chapter  2
36 Pages

The soul’s relation to the body: Thomas Aquinas, Siger of Brabant and the Parisian debate on monopsychism M . W. F . STONE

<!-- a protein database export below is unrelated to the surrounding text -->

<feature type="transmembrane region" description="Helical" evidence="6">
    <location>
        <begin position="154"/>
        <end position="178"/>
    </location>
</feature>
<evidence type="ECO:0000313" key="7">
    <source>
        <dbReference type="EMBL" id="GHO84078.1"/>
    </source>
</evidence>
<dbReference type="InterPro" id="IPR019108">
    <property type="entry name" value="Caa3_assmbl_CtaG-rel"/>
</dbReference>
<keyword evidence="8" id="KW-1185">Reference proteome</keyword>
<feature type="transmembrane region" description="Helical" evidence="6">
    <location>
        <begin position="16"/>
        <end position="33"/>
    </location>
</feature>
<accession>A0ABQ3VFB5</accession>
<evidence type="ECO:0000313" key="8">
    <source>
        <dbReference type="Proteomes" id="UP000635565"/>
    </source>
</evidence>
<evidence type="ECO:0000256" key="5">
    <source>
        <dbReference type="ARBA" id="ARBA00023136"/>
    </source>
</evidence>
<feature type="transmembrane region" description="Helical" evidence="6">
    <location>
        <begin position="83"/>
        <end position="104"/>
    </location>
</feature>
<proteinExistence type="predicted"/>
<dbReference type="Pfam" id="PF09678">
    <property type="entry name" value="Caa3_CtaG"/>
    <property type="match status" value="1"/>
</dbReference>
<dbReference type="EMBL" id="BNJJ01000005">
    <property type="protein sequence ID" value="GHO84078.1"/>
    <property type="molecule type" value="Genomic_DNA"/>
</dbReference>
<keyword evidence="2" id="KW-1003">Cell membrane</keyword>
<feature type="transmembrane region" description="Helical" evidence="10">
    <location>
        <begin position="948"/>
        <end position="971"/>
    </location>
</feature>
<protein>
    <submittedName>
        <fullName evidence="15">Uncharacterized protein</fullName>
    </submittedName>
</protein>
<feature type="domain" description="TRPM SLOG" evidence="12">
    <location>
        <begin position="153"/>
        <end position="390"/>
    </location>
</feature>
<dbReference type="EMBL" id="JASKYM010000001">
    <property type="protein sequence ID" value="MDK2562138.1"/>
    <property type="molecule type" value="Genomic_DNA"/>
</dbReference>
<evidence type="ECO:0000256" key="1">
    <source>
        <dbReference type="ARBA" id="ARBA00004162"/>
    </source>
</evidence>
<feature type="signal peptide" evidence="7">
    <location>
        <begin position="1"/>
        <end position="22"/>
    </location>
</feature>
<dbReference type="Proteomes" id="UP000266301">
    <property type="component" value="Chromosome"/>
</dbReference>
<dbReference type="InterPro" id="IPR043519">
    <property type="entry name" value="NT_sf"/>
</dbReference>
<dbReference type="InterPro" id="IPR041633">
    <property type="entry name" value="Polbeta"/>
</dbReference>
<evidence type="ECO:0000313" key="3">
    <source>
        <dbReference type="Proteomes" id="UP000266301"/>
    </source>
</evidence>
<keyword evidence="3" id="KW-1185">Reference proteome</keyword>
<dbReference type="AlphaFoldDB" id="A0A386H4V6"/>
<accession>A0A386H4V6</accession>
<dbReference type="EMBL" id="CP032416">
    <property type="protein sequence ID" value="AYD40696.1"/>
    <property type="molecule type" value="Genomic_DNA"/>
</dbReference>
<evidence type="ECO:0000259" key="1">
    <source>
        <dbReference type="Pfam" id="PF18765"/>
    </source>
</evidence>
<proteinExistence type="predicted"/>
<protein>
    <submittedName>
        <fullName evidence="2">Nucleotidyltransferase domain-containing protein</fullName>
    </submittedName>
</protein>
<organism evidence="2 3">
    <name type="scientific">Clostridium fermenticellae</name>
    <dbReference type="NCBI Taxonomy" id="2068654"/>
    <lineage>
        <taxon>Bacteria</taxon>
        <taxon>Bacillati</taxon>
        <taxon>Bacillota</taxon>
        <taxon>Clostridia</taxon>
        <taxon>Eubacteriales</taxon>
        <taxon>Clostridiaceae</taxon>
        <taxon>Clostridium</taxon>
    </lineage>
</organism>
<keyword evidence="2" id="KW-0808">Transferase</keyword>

No longer subject to a standard characterisation, the ‘mind-body problem’ is nevertheless recognisable to most contemporary philosophers in one of two quite general formulations.1 The first version takes its point of departure from that thicket of puzzles bequeathed to modern philosophy by Descartes’ suggestive characterisation of a human being as a res cogitans.2 If I am first and foremost a ‘thinking thing,’ an individual whose mind is an immaterial and non-extended substance, then I need to explain those relations which might be said to exist between my mind, so understood, and my body, when that is defined as a material, physical thing.3 In another typical formulation, the ‘mind-body problem’ does not concern the relation between the mental and the physical, since by assumption everything is now deemed to be physical. Rather, the philosophical puzzle concerns how, and by what means, the relation between the mental and the non-mental is to be explained. This version of the ‘problem’ is common to philosophers who have rejected outright the so-called dualism associated with the Cartesian tradition, and have replaced it with one or other versions of materialism.4